Trading Technologies (TT) announced this morning the release of its connection to eSpeed’s central limit order book for treasury securities. The move not only benefits all parties, but also closes out a particularly contentious chapter in eSpeed’s history.

When BGC Partners sold its eSpeed bond platform last year to Nasdaq OMX Group in a deal worth $1.23 billion in stock and cash, it became the latest in a series of signs that Nasdaq is pursuing an aggressive global strategy that extends well beyond its current product mix. The price tag was steep, especially considering eSpeed carried with it plenty of baggage in the form of legal disputes and the accompanying bad blood. Now, less than a year later, eSpeed will soon link up to CME Group and now Trading Technologies – two firms with which it has sparred vigorously in the courtroom.

While TT has a history of aggressively enforcing its patents, its dispute with eSpeed was particularly nasty and protracted. The issue boiled down to prior art, the definition of “static” in TT’s price-centering technology, and whether clarifications made to TT’s initial patents negated patent protections held by eSpeed. These are the types of questions that can keep lawyers busy for years, and they have.

The bottom line is that, until last year’s Nasdaq acquisition, it seemed unlikely there would ever be a deal to connect eSpeed with TT. It would be like having a Pepsi machine in the Coca-Cola company cafeteria. Yet, here we are: new owner, new deal, new day.

The TT connection will allow more dealers to take advantage of the full U.S. Treasury markets and the NASDAQ OMX/CME Group microwave link between CME’s Aurora, IL data center and Nasdaq’s Carteret, NJ facility. NASDAQ OMX has also reduced eSpeed latency by 35 percent. Ironically, the new link-up furthers eSpeed’s ties to CME Group, which eSpeed’s parent BGC had previously sued for infringement of the Wagner trade-matching engine patent. This, combined with BGC’s launch of ELX, which attempted a frontal assault on CME’s treasury product suite, solidified the rivalry between eSpeed and Chicago.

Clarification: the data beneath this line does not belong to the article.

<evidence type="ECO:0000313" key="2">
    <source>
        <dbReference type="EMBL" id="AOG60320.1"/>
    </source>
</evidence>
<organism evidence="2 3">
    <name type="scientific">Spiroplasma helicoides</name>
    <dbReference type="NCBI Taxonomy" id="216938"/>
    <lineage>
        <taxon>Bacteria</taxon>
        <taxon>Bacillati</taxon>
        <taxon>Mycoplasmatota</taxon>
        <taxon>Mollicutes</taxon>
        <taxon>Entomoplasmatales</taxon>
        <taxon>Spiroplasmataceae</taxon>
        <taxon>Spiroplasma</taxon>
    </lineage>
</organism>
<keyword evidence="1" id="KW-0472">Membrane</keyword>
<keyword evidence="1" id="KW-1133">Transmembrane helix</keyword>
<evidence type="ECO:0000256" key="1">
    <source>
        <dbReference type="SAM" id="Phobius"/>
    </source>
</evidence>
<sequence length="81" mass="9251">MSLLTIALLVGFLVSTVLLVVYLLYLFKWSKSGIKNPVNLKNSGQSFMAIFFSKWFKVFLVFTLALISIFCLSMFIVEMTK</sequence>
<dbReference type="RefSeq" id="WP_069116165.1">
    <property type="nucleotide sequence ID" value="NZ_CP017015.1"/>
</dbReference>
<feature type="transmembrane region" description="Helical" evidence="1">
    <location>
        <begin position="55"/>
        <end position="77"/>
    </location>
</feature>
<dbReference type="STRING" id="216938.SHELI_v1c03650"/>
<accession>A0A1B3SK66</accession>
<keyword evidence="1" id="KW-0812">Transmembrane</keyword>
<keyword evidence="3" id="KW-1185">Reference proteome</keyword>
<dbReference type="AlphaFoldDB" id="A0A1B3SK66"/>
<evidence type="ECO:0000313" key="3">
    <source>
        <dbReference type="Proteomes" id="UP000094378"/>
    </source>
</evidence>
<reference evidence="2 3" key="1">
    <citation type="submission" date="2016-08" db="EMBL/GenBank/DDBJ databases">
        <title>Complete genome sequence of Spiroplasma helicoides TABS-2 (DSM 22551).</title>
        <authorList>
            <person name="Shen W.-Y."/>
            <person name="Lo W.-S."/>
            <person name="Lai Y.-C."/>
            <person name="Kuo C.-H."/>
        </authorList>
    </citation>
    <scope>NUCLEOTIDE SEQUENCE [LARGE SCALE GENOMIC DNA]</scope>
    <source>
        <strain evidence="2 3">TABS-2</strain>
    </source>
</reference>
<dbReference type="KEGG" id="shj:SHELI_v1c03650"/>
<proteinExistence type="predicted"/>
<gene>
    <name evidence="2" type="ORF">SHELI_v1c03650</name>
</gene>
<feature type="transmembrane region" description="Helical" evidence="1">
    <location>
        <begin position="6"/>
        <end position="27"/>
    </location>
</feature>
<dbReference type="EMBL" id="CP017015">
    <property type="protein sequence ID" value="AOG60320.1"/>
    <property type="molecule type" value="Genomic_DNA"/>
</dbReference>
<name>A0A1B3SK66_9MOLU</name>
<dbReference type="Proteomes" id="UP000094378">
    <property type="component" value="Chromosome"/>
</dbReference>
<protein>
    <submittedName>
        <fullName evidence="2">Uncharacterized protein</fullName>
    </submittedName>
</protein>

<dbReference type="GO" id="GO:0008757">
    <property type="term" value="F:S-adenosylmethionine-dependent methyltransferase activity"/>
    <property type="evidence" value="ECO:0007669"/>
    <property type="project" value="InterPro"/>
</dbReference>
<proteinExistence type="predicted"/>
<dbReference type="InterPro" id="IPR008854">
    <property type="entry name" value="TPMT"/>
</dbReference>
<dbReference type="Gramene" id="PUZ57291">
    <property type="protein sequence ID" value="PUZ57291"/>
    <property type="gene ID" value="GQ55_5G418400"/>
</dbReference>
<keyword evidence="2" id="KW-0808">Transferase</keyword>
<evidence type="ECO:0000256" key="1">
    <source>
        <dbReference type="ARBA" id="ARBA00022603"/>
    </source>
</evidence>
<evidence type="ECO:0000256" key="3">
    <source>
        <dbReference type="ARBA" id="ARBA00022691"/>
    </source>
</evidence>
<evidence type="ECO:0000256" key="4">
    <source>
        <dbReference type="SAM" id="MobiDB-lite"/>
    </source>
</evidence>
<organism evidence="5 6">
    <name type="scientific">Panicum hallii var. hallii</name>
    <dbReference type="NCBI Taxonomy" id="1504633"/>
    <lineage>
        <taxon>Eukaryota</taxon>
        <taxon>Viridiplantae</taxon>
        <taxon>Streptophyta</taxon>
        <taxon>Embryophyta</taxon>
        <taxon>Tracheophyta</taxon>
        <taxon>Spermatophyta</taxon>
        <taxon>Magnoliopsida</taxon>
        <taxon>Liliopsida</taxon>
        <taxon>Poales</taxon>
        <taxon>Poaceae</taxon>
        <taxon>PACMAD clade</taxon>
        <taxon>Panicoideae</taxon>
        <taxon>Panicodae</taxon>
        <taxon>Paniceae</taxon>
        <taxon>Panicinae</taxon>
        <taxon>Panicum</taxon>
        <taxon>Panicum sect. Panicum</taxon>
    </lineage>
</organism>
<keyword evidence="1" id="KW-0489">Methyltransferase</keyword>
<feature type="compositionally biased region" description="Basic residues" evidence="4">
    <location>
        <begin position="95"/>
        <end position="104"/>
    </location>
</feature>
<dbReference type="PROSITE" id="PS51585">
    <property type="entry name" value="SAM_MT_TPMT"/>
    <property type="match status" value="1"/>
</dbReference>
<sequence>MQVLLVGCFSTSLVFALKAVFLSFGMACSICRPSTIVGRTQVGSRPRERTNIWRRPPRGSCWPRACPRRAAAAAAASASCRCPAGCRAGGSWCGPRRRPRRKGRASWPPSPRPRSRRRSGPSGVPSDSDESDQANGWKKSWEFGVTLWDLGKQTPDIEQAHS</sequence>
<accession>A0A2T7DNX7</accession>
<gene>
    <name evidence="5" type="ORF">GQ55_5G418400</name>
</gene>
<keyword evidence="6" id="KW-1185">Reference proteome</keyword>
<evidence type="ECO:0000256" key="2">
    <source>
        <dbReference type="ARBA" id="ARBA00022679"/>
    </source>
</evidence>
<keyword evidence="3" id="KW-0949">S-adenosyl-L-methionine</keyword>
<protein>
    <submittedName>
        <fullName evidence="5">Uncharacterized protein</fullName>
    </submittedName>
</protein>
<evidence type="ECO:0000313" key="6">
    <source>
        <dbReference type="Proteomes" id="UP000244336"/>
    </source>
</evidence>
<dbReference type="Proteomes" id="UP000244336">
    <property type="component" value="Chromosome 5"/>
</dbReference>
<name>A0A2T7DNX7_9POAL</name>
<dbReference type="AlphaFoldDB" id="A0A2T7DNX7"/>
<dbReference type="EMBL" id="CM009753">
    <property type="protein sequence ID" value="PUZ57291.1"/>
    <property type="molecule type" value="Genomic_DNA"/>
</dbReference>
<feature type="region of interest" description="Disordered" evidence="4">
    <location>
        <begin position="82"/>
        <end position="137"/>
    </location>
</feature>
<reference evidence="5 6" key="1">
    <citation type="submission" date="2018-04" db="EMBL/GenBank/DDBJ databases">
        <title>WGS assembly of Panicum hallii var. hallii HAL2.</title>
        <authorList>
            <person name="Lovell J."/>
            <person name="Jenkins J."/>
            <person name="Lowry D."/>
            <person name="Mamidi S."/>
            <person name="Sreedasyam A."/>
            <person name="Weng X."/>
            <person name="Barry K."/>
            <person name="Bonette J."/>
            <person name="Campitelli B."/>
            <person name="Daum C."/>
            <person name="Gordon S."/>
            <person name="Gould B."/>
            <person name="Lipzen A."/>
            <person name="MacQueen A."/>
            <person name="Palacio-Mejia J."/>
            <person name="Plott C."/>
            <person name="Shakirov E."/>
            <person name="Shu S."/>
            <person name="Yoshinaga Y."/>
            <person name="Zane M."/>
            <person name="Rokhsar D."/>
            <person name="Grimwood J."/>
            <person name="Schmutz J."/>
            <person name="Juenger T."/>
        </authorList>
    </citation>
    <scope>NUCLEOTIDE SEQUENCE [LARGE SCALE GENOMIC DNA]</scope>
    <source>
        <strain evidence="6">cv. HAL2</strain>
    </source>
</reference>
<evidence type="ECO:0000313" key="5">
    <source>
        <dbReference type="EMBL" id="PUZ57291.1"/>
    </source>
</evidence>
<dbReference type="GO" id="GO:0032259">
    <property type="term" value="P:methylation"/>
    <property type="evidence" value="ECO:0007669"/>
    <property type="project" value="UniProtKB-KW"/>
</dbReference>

The Nasdaq deal served as a sort of “reset button” which has led to a series of deals in which all parties had a vested interest in putting the legal disputes and product rivalries behind them.

For Nasdaq’s part, the move allows it to “expand its treasury footprint into the things that are most logical,” according to Joe Noviello, senior managing director at Nasdaq OMX eSpeed. “Step one is to make certain that the foundation of current offerings is rock solid – through additional technology efforts, bringing distribution out to clients, and further growing our market position.”

The next step, according to Noviello, will be to move into “immediate adjacent” products that flow from current offerings. Though Nasdaq’s U.S. futures exchange is currently dormant, a futures platform is forthcoming. Still undecided is whether there will be synergies with London’s NLX, Nasdaq’s European interest-rate derivatives platform which clears through LCH.Clearnet and currently lists futures on EURIBOR, Sterling Gilts and German interest rate contracts. It would, however, seem the next logical step, as it would act as a bridge to eSpeed’s cash products.

The final component to the plan, then, would be to extend eSpeed into Europe, especially considering OMX has long offered the full suite of fixed income securities in the Nordic world and could easily expand its reach.

“Think about European government bonds, corporates and repos – all the products eSpeed actually supported – we would look to re-engage only if there is demand from the global dealer community,” Noviello said. “But that is farther out for us, to reach beyond the domestic-based products.”

For now, though, the first hurdle has been cleared, with eSpeed and TT singing in harmony.

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